The American Taxpayer Relief Act of 2012 (ATRA) signed into law on January 2, 2013, made qualified dividends a permanent part of the tax code. But some dividend investors will get hit harder than others. Let's analyze some of these changes.
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While, taxes on qualified dividend income for most investors will stay at 15%, individuals in the top bracket will pay 23.8% in 2013 compared to just 15% last year. (20% plus an additional 3.8% surtax for Obamacare.) The 39.6 tax bracket applies to individuals with income over $400,000 and income over $450,000 for married couples.
Dividends are cash payments made by companies to shareholders. Dividend rates are reported as certain number of cents per share. For example, a stock or ETF with share price of $10 and a dividend of 0.25 cents, the dividend yield would be 2.5%. (0.25% divided by $10)
2013 Dividend Trends
Standard & Poor's expects a dividend increase of 3.6% in 2013 for stocks within the S&P 500 (IVV). The percentage of profits repaid back to shareholders via dividends (payout ratio) is at just 36% compared to its historical average of 52%.
Some companies have already begun increasing dividends.
Ford Motor (F) just doubled its quarterly dividend to 0.10 cents, upping the yield to 3%. There have already been four dividend increases and 18 maintains in the first week of 2013, according to Markit Dividend Research.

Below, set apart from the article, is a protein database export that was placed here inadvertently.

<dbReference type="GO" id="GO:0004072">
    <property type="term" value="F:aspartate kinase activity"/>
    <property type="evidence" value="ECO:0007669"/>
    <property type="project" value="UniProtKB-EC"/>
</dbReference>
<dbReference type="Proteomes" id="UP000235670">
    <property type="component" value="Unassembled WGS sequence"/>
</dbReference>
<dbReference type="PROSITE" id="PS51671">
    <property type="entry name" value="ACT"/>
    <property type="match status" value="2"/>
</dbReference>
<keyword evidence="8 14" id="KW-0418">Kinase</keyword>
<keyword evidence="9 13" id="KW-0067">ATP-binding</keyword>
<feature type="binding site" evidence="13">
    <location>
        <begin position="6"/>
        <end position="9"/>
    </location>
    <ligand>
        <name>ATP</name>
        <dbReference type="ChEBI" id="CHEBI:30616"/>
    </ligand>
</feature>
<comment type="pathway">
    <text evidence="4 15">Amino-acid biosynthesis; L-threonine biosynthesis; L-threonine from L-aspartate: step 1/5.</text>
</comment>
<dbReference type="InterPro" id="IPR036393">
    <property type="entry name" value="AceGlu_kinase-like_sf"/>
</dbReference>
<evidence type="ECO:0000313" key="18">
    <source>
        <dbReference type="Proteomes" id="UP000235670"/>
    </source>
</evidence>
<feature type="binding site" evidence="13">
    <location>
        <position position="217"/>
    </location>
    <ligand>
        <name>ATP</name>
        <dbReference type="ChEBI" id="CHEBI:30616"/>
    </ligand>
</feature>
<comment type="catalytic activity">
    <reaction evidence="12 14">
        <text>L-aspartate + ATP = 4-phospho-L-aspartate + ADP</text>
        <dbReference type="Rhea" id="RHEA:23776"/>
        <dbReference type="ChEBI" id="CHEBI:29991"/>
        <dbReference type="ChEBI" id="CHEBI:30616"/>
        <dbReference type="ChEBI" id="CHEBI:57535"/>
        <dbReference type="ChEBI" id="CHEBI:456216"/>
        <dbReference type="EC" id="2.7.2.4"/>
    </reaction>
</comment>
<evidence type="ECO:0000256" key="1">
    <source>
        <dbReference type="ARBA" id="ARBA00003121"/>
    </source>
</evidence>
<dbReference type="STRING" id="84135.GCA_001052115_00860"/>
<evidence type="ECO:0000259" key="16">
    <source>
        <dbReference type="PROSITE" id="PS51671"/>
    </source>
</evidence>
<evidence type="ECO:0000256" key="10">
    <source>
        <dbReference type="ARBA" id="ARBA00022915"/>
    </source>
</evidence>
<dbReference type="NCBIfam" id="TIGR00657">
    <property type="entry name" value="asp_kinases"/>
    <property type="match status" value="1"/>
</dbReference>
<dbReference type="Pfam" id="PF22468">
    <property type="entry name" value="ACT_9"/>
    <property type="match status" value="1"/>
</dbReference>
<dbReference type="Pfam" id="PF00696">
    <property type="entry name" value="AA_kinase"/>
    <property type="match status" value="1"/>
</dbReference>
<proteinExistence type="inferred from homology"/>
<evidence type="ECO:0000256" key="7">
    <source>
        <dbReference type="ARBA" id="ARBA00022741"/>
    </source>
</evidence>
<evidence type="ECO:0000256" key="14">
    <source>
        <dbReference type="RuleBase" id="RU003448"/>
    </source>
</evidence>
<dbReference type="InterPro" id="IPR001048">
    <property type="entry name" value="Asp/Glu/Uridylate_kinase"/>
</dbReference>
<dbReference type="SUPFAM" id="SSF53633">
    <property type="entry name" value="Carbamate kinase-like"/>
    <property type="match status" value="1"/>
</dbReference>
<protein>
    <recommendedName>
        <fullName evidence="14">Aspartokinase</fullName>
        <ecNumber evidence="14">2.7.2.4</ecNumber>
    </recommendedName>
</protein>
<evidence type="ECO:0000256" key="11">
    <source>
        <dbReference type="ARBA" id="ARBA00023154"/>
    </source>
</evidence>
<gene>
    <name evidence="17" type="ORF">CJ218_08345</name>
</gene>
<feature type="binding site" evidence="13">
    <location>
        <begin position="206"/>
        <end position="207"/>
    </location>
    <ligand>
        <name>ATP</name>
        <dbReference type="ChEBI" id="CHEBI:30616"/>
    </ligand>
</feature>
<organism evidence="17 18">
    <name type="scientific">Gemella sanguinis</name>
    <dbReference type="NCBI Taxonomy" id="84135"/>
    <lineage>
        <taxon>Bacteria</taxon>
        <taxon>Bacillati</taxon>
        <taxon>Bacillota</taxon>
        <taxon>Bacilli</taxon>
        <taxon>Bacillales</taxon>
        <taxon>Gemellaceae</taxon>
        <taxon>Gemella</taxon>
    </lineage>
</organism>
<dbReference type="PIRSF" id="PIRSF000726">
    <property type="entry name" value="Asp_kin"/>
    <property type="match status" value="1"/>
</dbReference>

In 2012, S&P 500 companies paid out a record $281.5 billion in dividends.
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Your ETF Dividends
Broadly held dividend ETFs like the iShares DJ Select Dividend ETF (DVY), SPDR S&P Dividend ETF (SDY), and Vanguard Dividend Appreciation ETF (VIG) have had increases in both share prices and distributions. Some of these dividend increases were because of year-end (2012) accelerated dividend payments by companies ahead of ATRA passage.
Ordinary taxable dividends are the most common equity distributions and are taxed at ordinary income tax rates. In contrast, "qualified dividends" are taxed at a lower rate. Each year, your ETF provider will report what percentage of equity dividends are ordinary versus qualified.
America's aging population has put income investing on the map. One-third of all households receiving dividends are senior households (65 and older) and nearly half of dividend income is earned by seniors, according to the Tax Foundation.
Because of higher dividend tax rates on high income earners, this segment of population should tread carefully. Adding more firepower to your dividend strategy is a must. Beyond traditional dividend income sources, selling covered call options can help boost cash flow and returns. Generally, this is much safer than rotating into higher yielding asset classes (JNK) that carry high risk and volatility (VXX).
ETFguide's Income Mix Portfolio, generated $10,422 in annual income in 2012. The portfolio is designed to generate high monthly income using covered call options. The Jan.2013 trade garnered $654 in monthly income.